Diversifying Agriculture for Better Lives

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Crops for the Future has been established in 2009 through the merger of ICUC and GFU.

The International Centre for Underutilised Crops, ICUC, was founded in 1992 at the University of Southampton, UK as a research, development and training organisation. Its main achievement over the past 15 years has been to put underutilised crops onto the agenda of national research programmes, especially in South and South-East Asia. Since its inception, ICUC has been instrumental in the organisation of a series of national and regional planning and priority setting workshops, has supported national research institutions with germplasm collections and characterisation of priority crops, and has provided training opportunities in close collaboration with national and regional research and enterprise development organisations in 21 countries in Asia, Latin America and Africa.

ICUC’s flagship project “Fruits for the Future” produced and distributed globally, valuable factsheets, monographs and technical manuals for ten underutilised fruit tree species in Asia, Africa and Latin America. Its regional project on the processing and marketing of underutilised fruits has trained key personnel in five Asian countries, produced a processing manual and related processing posters for eight key species in English and seven local languages. Through training and business development support, targeted local people in Bangladesh, India, Nepal, Sri Lanka and Vietnam have been enabled to double their household incomes from indigenous fruit processing and marketing. A recent project “Coalition to Diversify Income from Underused Crops” now upscales the knowledge further in India and Vietnam.

ICUC has also been instrumental in the founding of several professional networks, in particular UTFANET (Underutilised Tropical Fruits in Asia Network), UTVAPNET (Underutilised Tropical Vegetables for Asia and the Pacific Network), SEANUC (Southern and East Africa Network for Underutilised Crops) and ACUC (Asian Centre for Underutilised Crops).

ICUC moved to Sri Lanka under new leadership in late 2005 and has since developed into a global champion for underutilised crops. It was instrumental in the setting up of a special working group on underutilised species within the International Society for Horticultural Science, is a founding member of the Global Partnership on Non-timber Forest Products and has provided leadership in the development of a new global strategic framework for underutilised plants research and development. Several research reports and position papers on key issues have been published.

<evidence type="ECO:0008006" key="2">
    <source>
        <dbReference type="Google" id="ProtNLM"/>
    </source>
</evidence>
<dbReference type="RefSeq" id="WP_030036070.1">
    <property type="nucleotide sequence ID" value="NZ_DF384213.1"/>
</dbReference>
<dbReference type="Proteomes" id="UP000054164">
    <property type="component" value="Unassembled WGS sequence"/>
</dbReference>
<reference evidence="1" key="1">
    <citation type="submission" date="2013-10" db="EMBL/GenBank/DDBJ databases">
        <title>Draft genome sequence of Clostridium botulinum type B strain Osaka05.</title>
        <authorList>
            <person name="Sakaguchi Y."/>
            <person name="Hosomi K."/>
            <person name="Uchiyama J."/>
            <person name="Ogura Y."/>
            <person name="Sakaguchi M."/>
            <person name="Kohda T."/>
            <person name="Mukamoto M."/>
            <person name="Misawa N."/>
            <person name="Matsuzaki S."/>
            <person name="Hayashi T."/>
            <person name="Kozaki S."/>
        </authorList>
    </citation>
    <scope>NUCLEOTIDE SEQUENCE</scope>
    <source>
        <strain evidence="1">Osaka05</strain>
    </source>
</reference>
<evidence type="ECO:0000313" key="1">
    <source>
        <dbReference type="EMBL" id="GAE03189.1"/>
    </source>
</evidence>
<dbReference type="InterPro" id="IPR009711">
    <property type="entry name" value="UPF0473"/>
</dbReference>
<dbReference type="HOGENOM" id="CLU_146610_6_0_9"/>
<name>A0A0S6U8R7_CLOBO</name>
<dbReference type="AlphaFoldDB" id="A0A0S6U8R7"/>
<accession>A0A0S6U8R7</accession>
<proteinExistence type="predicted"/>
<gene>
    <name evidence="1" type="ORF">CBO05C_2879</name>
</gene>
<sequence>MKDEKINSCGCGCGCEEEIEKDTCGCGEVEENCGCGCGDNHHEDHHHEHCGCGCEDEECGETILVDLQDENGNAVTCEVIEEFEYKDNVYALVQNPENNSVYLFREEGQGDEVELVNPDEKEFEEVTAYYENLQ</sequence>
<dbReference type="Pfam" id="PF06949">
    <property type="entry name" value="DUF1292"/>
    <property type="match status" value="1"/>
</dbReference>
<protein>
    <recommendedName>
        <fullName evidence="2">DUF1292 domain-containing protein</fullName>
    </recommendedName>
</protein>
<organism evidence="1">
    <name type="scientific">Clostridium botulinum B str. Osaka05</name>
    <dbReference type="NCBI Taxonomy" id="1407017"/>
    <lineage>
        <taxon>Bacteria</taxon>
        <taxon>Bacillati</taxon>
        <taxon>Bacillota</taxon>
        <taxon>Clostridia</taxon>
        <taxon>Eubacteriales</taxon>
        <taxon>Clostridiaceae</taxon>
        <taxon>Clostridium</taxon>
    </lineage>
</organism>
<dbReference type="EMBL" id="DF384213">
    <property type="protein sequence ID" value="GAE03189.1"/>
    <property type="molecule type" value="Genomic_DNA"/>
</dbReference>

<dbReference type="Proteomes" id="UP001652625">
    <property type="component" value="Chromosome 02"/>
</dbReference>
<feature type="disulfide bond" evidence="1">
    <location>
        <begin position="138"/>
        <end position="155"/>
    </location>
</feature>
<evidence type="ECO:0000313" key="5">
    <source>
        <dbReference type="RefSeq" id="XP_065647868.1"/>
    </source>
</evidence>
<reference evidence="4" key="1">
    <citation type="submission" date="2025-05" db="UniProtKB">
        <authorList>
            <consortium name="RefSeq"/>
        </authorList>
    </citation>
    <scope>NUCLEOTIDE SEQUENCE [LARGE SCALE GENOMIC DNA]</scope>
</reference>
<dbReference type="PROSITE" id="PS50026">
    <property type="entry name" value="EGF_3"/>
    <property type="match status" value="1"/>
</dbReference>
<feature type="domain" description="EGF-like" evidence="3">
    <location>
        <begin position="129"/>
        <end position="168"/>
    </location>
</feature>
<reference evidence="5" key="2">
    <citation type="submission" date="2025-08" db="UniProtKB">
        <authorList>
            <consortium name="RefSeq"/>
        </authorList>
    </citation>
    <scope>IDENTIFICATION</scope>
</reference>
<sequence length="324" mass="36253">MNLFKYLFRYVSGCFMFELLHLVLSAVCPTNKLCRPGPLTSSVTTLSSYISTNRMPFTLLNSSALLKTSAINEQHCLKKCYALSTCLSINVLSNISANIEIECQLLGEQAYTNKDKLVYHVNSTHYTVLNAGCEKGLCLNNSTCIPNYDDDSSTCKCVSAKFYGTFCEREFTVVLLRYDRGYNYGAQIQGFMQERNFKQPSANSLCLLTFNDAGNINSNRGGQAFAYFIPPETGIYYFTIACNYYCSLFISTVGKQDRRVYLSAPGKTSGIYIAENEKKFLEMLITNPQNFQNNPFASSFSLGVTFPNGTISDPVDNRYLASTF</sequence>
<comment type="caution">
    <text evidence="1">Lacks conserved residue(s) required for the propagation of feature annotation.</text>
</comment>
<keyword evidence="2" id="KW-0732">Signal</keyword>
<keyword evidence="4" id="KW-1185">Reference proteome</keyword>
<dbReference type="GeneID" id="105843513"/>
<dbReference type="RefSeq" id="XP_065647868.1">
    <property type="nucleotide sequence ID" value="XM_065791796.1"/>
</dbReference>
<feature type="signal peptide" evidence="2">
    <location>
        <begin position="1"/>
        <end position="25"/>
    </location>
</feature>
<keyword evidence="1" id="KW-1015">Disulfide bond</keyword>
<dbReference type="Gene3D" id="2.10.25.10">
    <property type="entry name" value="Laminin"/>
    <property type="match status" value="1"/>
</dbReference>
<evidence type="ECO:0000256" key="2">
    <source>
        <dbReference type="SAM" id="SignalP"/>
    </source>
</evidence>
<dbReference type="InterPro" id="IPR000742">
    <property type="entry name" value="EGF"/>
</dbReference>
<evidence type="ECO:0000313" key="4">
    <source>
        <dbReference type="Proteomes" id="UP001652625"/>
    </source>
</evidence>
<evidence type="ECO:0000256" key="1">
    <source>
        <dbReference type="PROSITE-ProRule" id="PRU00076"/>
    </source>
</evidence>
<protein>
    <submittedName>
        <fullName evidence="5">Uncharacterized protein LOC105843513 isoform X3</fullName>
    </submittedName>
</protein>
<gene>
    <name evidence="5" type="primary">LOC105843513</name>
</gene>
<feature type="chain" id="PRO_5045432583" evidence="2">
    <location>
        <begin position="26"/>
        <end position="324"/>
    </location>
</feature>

The Global Facilitation Unit for Underutilized Species, GFU, of the Global Forum on Agricultural Research (GFAR) was established in 2002 and was housed within Bioversity International, Rome, Italy. As a multi-institutional initiative, GFU has promoted the wider use of underutilised plant species through supporting and facilitating the work of other stakeholders, lobbying the inclusion of these species into international and national research and development agendas, and better donor support, thus creating an enabling environment for stakeholders who are engaged in developing NUS.

Through its interactive web portal, news updates, accessible databases and awareness building activities, the GFU has built a broad alliance of researchers, policy makers, development specialists, agricultural producers and consumers.

Major achievements have been the identification and development of approaches and decision steps for the promotion of underutilised plant species, the formulation of the Chennai Platform for Action that advocates a greater focus on agricultural diversity and NUS in order to address the MDG on halving hunger and poverty by 2015, the inclusion of NUS in FAO’s Commission on Genetic Resources for Food and Agriculture (GRFA) workplan. Together with ICUC, GFU led the development of the new strategic framework for research and development of underutilised plant species.

GFU analyzed national policies and international agreements to identify gaps and produce recommendations for policy amendment to increase use of NUS. A particular important result jointly achieved with partner organisations has been the formulation and submission of recommendations to amend the EU Novel Food Regulation, a non-tariff barrier to trade with NUS based products. A revised version of the Regulation, circulated in early 2008 for further comments and notified to WTO, will provide better access to NUS products from non-EU countries to the EU market. It is expected to enter into force in 2009.

In order to respond to the perceived high potential of NUS for income generation through their commercialisation, the GFU has developed guidelines for NUS value chain development and provided a set of recommendations regarding geographical indications as tools for sustainable use of genetic resources and rural development. GFU has been instrumental in the design and establishment of a regular training course on marketing NUS at Wageningen International. GFU developed and made available a number of public awareness materials, including posters, leaflets and brochures. A travelling exhibition of commercial products made from NUS demonstrates the market potential of these species.